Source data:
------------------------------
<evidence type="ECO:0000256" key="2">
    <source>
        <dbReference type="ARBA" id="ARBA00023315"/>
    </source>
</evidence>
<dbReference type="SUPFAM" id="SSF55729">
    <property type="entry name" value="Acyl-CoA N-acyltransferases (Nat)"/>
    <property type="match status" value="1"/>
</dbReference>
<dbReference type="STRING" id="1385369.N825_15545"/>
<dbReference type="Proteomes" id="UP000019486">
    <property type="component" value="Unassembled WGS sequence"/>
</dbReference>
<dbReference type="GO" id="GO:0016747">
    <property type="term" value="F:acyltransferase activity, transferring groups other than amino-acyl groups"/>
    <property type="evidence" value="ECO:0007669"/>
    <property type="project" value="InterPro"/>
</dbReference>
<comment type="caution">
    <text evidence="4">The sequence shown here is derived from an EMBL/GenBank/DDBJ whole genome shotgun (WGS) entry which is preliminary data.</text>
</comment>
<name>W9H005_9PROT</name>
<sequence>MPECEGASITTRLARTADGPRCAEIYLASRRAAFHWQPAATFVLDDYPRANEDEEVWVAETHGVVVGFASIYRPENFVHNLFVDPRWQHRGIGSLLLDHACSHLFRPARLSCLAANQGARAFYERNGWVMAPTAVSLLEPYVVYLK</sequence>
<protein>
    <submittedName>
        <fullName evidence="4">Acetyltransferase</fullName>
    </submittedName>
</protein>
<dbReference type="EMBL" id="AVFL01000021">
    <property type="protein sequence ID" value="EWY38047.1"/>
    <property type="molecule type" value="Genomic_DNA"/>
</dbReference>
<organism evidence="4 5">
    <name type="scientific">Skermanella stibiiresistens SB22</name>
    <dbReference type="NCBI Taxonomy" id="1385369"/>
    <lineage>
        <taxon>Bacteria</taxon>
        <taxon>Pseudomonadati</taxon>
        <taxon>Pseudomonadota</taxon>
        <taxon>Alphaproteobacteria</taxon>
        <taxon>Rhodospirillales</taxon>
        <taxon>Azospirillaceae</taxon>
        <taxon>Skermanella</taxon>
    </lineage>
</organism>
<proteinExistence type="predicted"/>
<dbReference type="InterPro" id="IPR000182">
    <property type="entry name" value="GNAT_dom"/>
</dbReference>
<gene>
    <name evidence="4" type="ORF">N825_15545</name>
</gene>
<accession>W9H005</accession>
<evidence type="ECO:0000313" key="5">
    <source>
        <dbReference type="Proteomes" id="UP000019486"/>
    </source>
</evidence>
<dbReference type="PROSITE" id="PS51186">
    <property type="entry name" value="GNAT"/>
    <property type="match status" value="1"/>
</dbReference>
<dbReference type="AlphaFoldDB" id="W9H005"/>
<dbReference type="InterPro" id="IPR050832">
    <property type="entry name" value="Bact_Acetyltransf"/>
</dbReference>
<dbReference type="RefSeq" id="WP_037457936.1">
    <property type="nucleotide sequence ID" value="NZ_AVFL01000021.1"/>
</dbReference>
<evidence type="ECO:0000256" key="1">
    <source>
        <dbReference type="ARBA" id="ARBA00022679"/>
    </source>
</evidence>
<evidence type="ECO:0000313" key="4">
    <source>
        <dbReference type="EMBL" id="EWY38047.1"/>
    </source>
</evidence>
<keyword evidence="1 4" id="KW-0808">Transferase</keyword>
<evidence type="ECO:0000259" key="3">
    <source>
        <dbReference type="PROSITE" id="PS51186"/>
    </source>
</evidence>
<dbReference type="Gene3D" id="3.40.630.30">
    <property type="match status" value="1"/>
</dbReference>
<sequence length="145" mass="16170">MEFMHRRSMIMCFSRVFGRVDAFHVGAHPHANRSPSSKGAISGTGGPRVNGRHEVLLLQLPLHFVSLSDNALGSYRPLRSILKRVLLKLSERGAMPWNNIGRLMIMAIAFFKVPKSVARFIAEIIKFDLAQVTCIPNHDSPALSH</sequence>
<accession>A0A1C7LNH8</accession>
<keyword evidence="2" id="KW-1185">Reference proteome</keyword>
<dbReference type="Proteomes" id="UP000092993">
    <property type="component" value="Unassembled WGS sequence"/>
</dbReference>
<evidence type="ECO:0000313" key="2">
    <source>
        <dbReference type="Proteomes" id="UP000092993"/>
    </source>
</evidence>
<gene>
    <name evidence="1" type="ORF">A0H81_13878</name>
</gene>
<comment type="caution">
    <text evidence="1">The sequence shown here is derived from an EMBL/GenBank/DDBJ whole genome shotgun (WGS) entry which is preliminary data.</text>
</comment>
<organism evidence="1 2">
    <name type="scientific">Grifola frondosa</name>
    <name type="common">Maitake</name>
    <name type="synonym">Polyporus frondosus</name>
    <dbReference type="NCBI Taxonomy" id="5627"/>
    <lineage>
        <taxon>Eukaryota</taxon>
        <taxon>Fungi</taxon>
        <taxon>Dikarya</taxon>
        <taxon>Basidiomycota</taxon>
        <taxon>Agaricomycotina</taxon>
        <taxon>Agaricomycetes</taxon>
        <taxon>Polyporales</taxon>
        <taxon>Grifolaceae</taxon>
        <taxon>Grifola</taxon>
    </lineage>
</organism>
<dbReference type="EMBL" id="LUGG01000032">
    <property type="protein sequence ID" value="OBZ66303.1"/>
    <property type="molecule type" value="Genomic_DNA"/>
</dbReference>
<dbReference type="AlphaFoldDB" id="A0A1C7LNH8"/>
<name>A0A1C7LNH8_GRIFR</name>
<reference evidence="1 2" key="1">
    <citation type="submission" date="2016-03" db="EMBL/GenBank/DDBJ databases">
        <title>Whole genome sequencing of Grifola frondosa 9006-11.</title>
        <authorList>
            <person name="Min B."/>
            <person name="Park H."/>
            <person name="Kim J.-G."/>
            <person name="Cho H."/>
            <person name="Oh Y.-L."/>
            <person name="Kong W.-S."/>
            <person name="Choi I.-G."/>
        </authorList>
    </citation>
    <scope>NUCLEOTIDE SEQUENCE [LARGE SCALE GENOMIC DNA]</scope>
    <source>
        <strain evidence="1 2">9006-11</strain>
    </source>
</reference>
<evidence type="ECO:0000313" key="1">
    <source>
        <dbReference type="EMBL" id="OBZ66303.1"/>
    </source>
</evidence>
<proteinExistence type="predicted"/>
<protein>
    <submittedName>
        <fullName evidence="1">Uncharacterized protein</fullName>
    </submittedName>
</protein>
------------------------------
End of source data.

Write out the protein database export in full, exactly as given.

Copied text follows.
<evidence type="ECO:0000256" key="2">
    <source>
        <dbReference type="ARBA" id="ARBA00023315"/>
    </source>
</evidence>
<dbReference type="SUPFAM" id="SSF55729">
    <property type="entry name" value="Acyl-CoA N-acyltransferases (Nat)"/>
    <property type="match status" value="1"/>
</dbReference>
<dbReference type="STRING" id="1385369.N825_15545"/>
<dbReference type="Proteomes" id="UP000019486">
    <property type="component" value="Unassembled WGS sequence"/>
</dbReference>
<dbReference type="GO" id="GO:0016747">
    <property type="term" value="F:acyltransferase activity, transferring groups other than amino-acyl groups"/>
    <property type="evidence" value="ECO:0007669"/>
    <property type="project" value="InterPro"/>
</dbReference>
<comment type="caution">
    <text evidence="4">The sequence shown here is derived from an EMBL/GenBank/DDBJ whole genome shotgun (WGS) entry which is preliminary data.</text>
</comment>
<name>W9H005_9PROT</name>
<sequence>MPECEGASITTRLARTADGPRCAEIYLASRRAAFHWQPAATFVLDDYPRANEDEEVWVAETHGVVVGFASIYRPENFVHNLFVDPRWQHRGIGSLLLDHACSHLFRPARLSCLAANQGARAFYERNGWVMAPTAVSLLEPYVVYLK</sequence>
<protein>
    <submittedName>
        <fullName evidence="4">Acetyltransferase</fullName>
    </submittedName>
</protein>
<dbReference type="EMBL" id="AVFL01000021">
    <property type="protein sequence ID" value="EWY38047.1"/>
    <property type="molecule type" value="Genomic_DNA"/>
</dbReference>
<organism evidence="4 5">
    <name type="scientific">Skermanella stibiiresistens SB22</name>
    <dbReference type="NCBI Taxonomy" id="1385369"/>
    <lineage>
        <taxon>Bacteria</taxon>
        <taxon>Pseudomonadati</taxon>
        <taxon>Pseudomonadota</taxon>
        <taxon>Alphaproteobacteria</taxon>
        <taxon>Rhodospirillales</taxon>
        <taxon>Azospirillaceae</taxon>
        <taxon>Skermanella</taxon>
    </lineage>
</organism>
<proteinExistence type="predicted"/>
<dbReference type="InterPro" id="IPR000182">
    <property type="entry name" value="GNAT_dom"/>
</dbReference>
<gene>
    <name evidence="4" type="ORF">N825_15545</name>
</gene>
<accession>W9H005</accession>
<evidence type="ECO:0000313" key="5">
    <source>
        <dbReference type="Proteomes" id="UP000019486"/>
    </source>
</evidence>
<dbReference type="PROSITE" id="PS51186">
    <property type="entry name" value="GNAT"/>
    <property type="match status" value="1"/>
</dbReference>
<dbReference type="AlphaFoldDB" id="W9H005"/>
<dbReference type="InterPro" id="IPR050832">
    <property type="entry name" value="Bact_Acetyltransf"/>
</dbReference>
<dbReference type="RefSeq" id="WP_037457936.1">
    <property type="nucleotide sequence ID" value="NZ_AVFL01000021.1"/>
</dbReference>
<evidence type="ECO:0000256" key="1">
    <source>
        <dbReference type="ARBA" id="ARBA00022679"/>
    </source>
</evidence>
<evidence type="ECO:0000313" key="4">
    <source>
        <dbReference type="EMBL" id="EWY38047.1"/>
    </source>
</evidence>
<keyword evidence="1 4" id="KW-0808">Transferase</keyword>
<evidence type="ECO:0000259" key="3">
    <source>
        <dbReference type="PROSITE" id="PS51186"/>
    </source>
</evidence>
<dbReference type="Gene3D" id="3.40.630.30">
    <property type="match status" value="1"/>
</dbReference>
<sequence length="145" mass="16170">MEFMHRRSMIMCFSRVFGRVDAFHVGAHPHANRSPSSKGAISGTGGPRVNGRHEVLLLQLPLHFVSLSDNALGSYRPLRSILKRVLLKLSERGAMPWNNIGRLMIMAIAFFKVPKSVARFIAEIIKFDLAQVTCIPNHDSPALSH</sequence>
<accession>A0A1C7LNH8</accession>
<keyword evidence="2" id="KW-1185">Reference proteome</keyword>
<dbReference type="Proteomes" id="UP000092993">
    <property type="component" value="Unassembled WGS sequence"/>
</dbReference>
<evidence type="ECO:0000313" key="2">
    <source>
        <dbReference type="Proteomes" id="UP000092993"/>
    </source>
</evidence>
<gene>
    <name evidence="1" type="ORF">A0H81_13878</name>
</gene>
<comment type="caution">
    <text evidence="1">The sequence shown here is derived from an EMBL/GenBank/DDBJ whole genome shotgun (WGS) entry which is preliminary data.</text>
</comment>
<organism evidence="1 2">
    <name type="scientific">Grifola frondosa</name>
    <name type="common">Maitake</name>
    <name type="synonym">Polyporus frondosus</name>
    <dbReference type="NCBI Taxonomy" id="5627"/>
    <lineage>
        <taxon>Eukaryota</taxon>
        <taxon>Fungi</taxon>
        <taxon>Dikarya</taxon>
        <taxon>Basidiomycota</taxon>
        <taxon>Agaricomycotina</taxon>
        <taxon>Agaricomycetes</taxon>
        <taxon>Polyporales</taxon>
        <taxon>Grifolaceae</taxon>
        <taxon>Grifola</taxon>
    </lineage>
</organism>
<dbReference type="EMBL" id="LUGG01000032">
    <property type="protein sequence ID" value="OBZ66303.1"/>
    <property type="molecule type" value="Genomic_DNA"/>
</dbReference>
<dbReference type="AlphaFoldDB" id="A0A1C7LNH8"/>
<name>A0A1C7LNH8_GRIFR</name>
<reference evidence="1 2" key="1">
    <citation type="submission" date="2016-03" db="EMBL/GenBank/DDBJ databases">
        <title>Whole genome sequencing of Grifola frondosa 9006-11.</title>
        <authorList>
            <person name="Min B."/>
            <person name="Park H."/>
            <person name="Kim J.-G."/>
            <person name="Cho H."/>
            <person name="Oh Y.-L."/>
            <person name="Kong W.-S."/>
            <person name="Choi I.-G."/>
        </authorList>
    </citation>
    <scope>NUCLEOTIDE SEQUENCE [LARGE SCALE GENOMIC DNA]</scope>
    <source>
        <strain evidence="1 2">9006-11</strain>
    </source>
</reference>
<evidence type="ECO:0000313" key="1">
    <source>
        <dbReference type="EMBL" id="OBZ66303.1"/>
    </source>
</evidence>
<proteinExistence type="predicted"/>
<protein>
    <submittedName>
        <fullName evidence="1">Uncharacterized protein</fullName>
    </submittedName>
</protein>